In further research, a boutique label in Paris named Passion Campagne stock a range of camouflage jackets with various colours and silhouettes offering to match their clientele for those of whom that love to make a fashionable statement. They are easily accessible online showcasing their variety of collection.

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On the other hand, other than Paris, London boutiques and designers incorporating the camouflage print into their designs can be as large as an overall wear down to a pocket square. In this case, Jane Carr, a British Fashion Designer specializes in creating luxury hand finished garments and accessories targeting both men and women. Jane Carr was established after appearing in London Fashion Week, bringing together an accessory collection displayed with camouflage printed accessories. The visual provided is a couple of the pocket squares from her recent collection presented in the most recent LFW (London Fashion Week, 2016) shopping boutique department. Carr says, “We love the contrast its pattern offers when paired with a retro pastel suit.” – Jane Carr.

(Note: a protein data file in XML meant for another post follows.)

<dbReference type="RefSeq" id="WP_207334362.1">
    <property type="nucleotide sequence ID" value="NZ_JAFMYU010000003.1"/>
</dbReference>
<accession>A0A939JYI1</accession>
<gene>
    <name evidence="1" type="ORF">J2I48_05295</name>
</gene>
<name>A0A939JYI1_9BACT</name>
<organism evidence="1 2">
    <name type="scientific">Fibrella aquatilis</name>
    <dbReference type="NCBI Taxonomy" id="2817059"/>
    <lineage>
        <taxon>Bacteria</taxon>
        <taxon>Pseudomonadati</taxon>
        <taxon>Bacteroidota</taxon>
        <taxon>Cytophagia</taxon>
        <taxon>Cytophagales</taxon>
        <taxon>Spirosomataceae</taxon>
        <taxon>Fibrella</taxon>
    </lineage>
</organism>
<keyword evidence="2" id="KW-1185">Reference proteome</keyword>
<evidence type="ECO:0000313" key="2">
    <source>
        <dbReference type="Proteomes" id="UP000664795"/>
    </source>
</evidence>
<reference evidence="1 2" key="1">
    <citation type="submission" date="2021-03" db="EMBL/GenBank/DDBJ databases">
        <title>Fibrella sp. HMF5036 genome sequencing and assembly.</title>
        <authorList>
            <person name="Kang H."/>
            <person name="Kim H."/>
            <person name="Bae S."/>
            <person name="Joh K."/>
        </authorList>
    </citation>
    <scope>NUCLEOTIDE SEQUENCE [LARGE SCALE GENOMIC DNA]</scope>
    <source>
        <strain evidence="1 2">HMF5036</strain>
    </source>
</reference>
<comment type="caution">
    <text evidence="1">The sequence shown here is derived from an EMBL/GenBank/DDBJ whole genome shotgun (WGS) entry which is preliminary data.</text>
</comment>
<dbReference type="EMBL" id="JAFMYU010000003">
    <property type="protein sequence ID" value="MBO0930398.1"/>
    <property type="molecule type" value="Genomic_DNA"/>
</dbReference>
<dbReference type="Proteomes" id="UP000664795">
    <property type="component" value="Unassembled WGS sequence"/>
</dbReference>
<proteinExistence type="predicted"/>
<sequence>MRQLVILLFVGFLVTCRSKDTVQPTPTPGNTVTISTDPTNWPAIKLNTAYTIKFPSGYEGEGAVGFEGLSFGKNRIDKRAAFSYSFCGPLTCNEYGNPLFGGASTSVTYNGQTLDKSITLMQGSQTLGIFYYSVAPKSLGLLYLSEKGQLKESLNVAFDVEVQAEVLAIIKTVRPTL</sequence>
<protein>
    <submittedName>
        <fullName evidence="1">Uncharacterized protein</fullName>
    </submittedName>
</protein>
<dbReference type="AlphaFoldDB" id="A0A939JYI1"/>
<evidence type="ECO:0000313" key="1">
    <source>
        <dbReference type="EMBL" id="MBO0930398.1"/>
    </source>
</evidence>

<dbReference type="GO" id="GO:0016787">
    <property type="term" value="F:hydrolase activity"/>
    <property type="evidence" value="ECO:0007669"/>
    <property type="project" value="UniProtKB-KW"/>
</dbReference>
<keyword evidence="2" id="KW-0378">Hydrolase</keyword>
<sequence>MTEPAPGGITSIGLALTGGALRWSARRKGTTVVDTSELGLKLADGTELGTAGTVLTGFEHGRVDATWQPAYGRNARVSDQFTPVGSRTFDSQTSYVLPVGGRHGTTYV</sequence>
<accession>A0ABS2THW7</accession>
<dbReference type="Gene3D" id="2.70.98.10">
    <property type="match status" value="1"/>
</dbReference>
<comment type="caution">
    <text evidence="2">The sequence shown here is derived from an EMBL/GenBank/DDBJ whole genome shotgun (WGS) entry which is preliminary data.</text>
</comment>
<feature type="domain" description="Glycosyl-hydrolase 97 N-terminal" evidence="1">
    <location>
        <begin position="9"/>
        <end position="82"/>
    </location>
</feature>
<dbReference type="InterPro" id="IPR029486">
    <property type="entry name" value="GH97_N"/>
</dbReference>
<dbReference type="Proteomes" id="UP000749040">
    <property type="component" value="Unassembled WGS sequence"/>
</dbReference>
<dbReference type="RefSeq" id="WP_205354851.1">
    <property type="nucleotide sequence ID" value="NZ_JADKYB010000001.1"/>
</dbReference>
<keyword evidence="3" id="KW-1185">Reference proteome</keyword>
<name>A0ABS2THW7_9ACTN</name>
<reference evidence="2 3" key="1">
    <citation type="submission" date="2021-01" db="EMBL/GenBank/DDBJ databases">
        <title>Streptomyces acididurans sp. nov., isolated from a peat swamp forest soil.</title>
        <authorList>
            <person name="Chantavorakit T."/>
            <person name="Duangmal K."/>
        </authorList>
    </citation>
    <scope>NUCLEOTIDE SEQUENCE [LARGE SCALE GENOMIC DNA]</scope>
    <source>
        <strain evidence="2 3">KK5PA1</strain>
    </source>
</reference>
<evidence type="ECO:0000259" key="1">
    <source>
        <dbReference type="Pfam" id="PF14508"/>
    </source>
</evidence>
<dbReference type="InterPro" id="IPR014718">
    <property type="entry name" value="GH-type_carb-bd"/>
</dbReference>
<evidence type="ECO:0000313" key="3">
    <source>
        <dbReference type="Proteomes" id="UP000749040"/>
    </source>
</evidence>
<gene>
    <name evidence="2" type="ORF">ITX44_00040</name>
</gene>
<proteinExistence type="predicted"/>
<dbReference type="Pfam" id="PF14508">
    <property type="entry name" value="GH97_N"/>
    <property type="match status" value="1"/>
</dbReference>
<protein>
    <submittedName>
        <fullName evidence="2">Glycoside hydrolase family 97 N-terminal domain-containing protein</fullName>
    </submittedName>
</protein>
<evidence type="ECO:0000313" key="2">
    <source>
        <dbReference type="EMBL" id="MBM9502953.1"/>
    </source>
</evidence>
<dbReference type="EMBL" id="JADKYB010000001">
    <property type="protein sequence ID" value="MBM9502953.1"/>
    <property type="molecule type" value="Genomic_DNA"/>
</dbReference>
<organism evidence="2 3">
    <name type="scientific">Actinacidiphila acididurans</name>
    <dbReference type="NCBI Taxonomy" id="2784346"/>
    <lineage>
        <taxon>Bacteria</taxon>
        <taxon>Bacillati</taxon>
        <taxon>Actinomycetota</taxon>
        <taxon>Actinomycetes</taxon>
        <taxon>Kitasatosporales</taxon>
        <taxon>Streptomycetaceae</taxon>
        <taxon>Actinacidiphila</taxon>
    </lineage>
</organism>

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In addition to the London online boutique research, the couple photographed below, own and run a fashion label together called IIVII. They are a representation of contemporary trend innovators offering traditional vintage military wear into modern society. As seen through their aesthetics they pose head to toe stylistic camouflage wear. They intend on growing their business starting off as a boutique label, check out their Instagram page.